Over the past few days, the compensation issue of senior execs art big finance firms has been front page news. The Obama administration is even appointing a “Comp Tzar.”
I find it amazing that at this late stage of the bailouts, how so few people — still — see the full picture. A perfect example of that is the focus (even obsession) on compensation. This is focusing on the symptom of an unhealthy6 corporate system, and not the underlying disease.
The true problem underlying the comp issue is corporate governance, and the way the Boards of Directors fail to represent the interests of shareholders. The way they systemically engage in the worst form of crony capitalism, transferring wealth from shareholders they are charged with representing to the senior management they are cronies with.
Yet another excerpt from Bailout Nation:
“We’ve come a long way from the days when the man atop the organizational chart made 40 times what the person on the lowest rung earned. Over the past few decades, executive compensation
has exploded, with some CEOs taking 200, 300, even 400 times the base pay at the company.
With so much of this compensation made via options-based incentives, the bosses had every reason to swing for the fences. The upside was all theirs, and the downside was the shareholders’—and taxpayers’.
But don’t for a moment think their terrible track record had a negative impact on their compensation. Despite their performance, these CEOs were paid as if they were enormous successes. The compensation figures that follow are enormous; that they were paid for such abject failure is a national embarrassment.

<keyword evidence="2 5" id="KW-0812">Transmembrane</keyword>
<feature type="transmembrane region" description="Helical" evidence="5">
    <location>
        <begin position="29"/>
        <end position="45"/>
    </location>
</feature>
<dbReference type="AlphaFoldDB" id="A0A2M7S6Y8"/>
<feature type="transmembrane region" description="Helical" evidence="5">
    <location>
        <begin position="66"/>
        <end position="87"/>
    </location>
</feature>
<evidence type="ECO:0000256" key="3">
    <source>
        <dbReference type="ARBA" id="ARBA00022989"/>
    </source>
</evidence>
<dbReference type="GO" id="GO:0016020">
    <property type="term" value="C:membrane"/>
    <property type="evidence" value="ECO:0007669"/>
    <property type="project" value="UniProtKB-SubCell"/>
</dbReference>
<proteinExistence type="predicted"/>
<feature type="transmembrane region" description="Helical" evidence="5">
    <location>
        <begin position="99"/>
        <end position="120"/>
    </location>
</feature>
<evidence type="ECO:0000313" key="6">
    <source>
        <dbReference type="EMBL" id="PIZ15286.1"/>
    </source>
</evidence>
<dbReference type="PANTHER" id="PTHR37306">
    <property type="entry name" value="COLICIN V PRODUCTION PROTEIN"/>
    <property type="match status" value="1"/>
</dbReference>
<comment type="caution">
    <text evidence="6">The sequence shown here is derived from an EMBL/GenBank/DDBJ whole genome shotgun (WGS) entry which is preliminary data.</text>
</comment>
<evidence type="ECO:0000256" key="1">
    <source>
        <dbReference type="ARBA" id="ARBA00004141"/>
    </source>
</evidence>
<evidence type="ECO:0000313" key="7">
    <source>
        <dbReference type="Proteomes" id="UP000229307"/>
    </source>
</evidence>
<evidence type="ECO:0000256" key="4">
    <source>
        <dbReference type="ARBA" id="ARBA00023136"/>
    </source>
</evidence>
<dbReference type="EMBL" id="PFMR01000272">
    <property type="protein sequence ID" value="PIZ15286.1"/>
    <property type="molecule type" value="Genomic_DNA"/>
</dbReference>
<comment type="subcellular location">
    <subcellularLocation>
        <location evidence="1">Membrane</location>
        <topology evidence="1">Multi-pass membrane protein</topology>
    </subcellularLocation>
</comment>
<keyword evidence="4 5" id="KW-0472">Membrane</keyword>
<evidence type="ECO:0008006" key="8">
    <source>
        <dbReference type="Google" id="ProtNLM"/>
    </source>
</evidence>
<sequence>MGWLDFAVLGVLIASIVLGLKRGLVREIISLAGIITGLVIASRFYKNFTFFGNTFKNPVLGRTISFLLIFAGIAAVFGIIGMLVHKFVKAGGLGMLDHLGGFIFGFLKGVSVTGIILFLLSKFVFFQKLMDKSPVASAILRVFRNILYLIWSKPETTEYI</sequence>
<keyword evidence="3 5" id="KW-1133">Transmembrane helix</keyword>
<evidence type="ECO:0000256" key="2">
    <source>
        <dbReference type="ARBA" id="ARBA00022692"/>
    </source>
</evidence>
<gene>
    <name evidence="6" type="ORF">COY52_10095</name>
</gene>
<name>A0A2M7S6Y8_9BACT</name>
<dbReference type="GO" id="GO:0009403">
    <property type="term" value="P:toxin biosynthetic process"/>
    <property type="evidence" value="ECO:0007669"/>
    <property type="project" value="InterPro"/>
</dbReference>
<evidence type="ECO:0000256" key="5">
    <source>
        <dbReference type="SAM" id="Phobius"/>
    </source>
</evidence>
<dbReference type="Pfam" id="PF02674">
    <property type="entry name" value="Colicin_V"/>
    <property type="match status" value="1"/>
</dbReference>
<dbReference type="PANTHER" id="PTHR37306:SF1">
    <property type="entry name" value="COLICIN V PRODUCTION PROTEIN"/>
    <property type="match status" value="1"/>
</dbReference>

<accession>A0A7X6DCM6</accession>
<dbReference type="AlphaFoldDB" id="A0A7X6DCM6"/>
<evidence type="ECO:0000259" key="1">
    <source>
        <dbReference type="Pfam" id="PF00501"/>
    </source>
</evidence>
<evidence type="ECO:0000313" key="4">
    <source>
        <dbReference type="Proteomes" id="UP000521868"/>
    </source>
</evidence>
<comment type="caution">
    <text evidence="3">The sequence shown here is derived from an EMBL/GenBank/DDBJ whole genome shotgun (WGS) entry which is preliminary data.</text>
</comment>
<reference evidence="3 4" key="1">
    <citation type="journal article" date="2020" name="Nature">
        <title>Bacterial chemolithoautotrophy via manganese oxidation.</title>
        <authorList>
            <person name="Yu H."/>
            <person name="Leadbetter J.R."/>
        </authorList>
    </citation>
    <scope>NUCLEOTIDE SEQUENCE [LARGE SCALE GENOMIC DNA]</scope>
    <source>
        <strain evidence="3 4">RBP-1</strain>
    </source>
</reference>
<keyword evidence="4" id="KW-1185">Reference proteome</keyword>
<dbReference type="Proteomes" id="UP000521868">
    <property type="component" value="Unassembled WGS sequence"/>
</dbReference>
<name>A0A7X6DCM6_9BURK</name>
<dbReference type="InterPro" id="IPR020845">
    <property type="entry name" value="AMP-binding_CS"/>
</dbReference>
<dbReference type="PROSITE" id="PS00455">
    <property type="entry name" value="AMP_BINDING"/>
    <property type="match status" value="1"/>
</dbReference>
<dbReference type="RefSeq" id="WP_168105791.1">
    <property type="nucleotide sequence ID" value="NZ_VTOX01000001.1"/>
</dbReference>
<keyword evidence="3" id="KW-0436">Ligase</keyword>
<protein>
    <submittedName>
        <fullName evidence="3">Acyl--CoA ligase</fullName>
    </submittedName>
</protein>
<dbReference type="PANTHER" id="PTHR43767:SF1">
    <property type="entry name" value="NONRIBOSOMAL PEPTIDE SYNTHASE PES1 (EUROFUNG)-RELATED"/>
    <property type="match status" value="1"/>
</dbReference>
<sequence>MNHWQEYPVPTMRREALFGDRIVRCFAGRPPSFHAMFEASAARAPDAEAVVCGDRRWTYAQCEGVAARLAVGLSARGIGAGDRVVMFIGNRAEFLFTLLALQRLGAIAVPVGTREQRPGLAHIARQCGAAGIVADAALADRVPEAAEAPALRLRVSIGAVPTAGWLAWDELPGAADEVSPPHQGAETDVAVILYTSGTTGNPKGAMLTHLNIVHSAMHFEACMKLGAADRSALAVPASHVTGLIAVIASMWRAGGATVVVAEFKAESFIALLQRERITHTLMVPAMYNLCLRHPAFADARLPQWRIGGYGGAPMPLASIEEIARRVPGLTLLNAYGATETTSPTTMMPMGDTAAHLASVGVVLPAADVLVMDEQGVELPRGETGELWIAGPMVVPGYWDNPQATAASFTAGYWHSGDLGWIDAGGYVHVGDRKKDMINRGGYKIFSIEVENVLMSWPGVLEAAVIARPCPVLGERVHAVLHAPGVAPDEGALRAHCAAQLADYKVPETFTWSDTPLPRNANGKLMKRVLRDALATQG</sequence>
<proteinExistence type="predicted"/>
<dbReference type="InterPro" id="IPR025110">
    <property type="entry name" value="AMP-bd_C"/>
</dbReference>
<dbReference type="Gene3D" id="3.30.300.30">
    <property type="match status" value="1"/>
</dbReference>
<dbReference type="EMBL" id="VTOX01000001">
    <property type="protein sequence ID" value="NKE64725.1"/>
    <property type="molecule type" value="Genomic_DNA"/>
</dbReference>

It is also an indictment of three major corporate governance issues that have not been discussed widely enough. The first is the crony capitalism that was rife in boardrooms across the United States. The cronyismof major corporate boards, especially those in the finance area, has become legendary. Rubber-stamp directors who rarely buck the chairman or challenge the CEO are unfortunately all too common. These boards did not serve either their companies or their shareholders well.
Also enabling this festival of greed are the large institutions that held the companies’ stock, most especially the bigmutual funds that have been AWOL when it comes to policing the senior management. They have the time, expertise, and incentives to do so; it is beyond the capability of individual shareholders. Besides, it makes no economic sense for someone who owns 100 or 1,000 shares of stock to act as overseer and scold to corporate boards. But it was squarely in the interest of owners of 10 million shares and up to do so. Why the mutual fund complexes failed to protect their shareholders is hard to fathom. Perhaps when it comes to the finance sector, they feared missing out on syndicate deals and hot IPOs if they asked too many questions.
Then there are the so-called compensation consultants. They did a horrific disservice to the shareholders as well as the companies. The role of these primarily ethicless weasels was to give cover for these ridiculous compensation packages. I would love to see a review of the packages as written back then. If the compensation experts were members of an actual profession with standards and ethics, they would be drummed out of that profession. Instead, these people were merely tools used by the C-level execs to transfer vast sums of wealth from the shareholders to themselves.